and there were no plastic wrap or bags,
and the well and the pump were way out back,
a versatile item, was the flour sack.
Pillsbury's best, mother's and gold medal, too
stamped their names proudly in purple and blue.
The string sewn on top was pulled and kept
the flour emptied and spills were swept.
The bag was folded and stored in a sack
That durable, practical flour sack.
The sack could be filled with feathers and down,
for a pillow, or t'would make a nice sleeping gown.
it could carry a book and be a school bag,
or become a mail sack slung over a nag.
It made a very convenient pack,
That adaptable, cotton flour sack.
Bleached and sewn, it was dutifully worn
as bibs, diapers, or kerchief adorned.
It was made into skirts, blouses and slips.
And mom braided rugs from one hundred strips
she made ruffled curtains for the house or shack,
from that humble but treasured flour sack!
As a strainer for milk or apple juice,
to wave men in, it was a very good use,
as a sling for a sprained wrist or a break,
to help mother roll up a jelly cake,
as a window shade or to stuff a crack,
we used a sturdy, common flour sack!
As dish towels, embroidered or not,
they covered up dough, helped pass pans so hot,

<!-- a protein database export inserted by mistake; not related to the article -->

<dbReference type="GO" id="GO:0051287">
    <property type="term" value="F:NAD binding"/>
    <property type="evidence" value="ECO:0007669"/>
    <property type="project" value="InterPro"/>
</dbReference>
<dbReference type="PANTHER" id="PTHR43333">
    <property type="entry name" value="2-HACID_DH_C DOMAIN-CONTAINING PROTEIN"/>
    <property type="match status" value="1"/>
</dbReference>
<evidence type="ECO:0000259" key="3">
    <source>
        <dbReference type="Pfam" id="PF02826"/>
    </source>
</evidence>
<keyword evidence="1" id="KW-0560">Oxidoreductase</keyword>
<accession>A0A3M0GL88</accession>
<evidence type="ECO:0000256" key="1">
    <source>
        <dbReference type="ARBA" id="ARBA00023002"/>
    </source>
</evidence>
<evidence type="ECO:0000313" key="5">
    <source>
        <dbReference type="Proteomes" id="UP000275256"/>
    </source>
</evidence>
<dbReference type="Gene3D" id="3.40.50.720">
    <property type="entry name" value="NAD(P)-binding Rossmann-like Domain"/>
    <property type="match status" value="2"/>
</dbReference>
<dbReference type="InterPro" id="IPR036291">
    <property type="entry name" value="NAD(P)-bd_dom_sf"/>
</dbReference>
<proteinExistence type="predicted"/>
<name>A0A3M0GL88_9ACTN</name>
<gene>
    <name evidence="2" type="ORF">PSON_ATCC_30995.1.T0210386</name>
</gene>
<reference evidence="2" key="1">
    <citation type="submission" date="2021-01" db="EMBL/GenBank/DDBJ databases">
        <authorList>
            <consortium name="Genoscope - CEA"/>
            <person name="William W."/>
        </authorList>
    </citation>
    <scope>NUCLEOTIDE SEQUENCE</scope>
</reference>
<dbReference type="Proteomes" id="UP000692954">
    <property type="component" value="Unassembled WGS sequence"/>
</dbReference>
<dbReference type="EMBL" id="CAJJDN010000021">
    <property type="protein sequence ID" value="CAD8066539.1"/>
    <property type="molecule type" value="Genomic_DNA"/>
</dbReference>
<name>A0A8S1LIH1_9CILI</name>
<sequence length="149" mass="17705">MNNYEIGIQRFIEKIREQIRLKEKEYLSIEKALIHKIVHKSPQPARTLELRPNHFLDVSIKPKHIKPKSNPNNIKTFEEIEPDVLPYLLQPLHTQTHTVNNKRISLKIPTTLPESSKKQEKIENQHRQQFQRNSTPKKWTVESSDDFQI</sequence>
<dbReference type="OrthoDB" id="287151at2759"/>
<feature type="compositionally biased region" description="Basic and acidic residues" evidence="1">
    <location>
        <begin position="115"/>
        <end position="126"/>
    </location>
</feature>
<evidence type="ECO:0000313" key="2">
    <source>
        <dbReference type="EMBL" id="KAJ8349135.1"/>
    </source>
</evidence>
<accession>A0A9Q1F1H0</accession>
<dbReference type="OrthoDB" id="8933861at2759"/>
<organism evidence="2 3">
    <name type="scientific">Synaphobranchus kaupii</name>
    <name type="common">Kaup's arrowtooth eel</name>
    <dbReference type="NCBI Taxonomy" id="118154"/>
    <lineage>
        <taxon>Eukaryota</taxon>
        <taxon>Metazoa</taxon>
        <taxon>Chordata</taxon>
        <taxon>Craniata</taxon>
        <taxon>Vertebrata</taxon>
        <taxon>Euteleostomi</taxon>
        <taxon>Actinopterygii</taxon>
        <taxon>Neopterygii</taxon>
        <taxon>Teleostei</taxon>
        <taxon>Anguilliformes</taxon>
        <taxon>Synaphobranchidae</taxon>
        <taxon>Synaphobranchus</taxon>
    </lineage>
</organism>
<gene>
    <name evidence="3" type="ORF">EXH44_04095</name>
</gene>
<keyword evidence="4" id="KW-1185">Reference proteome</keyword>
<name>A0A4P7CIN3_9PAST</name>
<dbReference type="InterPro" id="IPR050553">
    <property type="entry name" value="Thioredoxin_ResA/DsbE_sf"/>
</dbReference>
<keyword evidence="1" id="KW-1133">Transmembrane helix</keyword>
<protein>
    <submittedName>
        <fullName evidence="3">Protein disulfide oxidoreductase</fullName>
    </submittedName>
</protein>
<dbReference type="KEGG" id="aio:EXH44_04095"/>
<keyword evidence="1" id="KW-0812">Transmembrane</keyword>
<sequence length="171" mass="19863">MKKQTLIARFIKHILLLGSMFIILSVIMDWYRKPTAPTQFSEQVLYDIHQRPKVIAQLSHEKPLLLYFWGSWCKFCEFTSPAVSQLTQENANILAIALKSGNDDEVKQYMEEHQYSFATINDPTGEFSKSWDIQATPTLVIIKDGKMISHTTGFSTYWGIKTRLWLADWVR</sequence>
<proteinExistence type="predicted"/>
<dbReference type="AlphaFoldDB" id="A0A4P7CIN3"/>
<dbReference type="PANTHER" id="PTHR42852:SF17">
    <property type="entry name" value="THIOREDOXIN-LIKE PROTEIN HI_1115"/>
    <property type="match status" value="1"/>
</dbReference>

tied up dishes for neighbors in need,
and for men out in the field to seed.
They dried dishes from pan, not rack
that absorbent, handy flour sack!
We polished and cleaned stove and table,
scoured and scrubbed from cellar to gable,
we dusted the bureau and oak bed post,
made costumes for October (a scary ghost)
and a parachute for a cat named jack.
From that lowly, useful old flour sack!
So now my friends, when they ask you
As curious youngsters often do,
"before plastic wrap, elmers glue
and paper towels, what did you do?"
tell them loudly and with pride don't lack,
"grandmother had that wonderful flour sack!"
all the girls in this picture are wearing flour sack dresses.

Friday, February 20, 2015

Ian is not a fan of hats

these facebook posts from Koren make my grandma Pauline in California knew me by letters, and I know my grandson Ian by visits and the facebook posts and phone calls and texts from his momma inbetween....

Sunday, February 8, 2015

something else of interest from the Laura Ingalls Wilder Pioneer Girl book.....emigrant trains!

Grandma Pauline Axsom had written family histories for me. My great grandparents Johnnie & Daisy Axsom had moved to South Dakota on an emigrant train.
p. 194, footnote 104.: all their worldly good[s], seed grain and provisions for a year in emigrant cars. The railroad companies offered special shipping rates to those wishing to emigrate to Dakota Territory. For example, in February 1880, the Southern Minnesota Railroad offered "a rate on a car of emigrant movables" between towns in the territory of "only $22.50". {Home and Other News BCP Feb. 26 1880)., For less than a carload, the rate was twenty-five cents per one hundred pounds. In April 1880 the editor of the Press estimated that since the middle of March "no less than 40 car loads" of"immigrant goods" had rolled into Brookings over the new rails, along with about 120 head of cattle. In De Smet emigrants camped around the town and on vacant lots.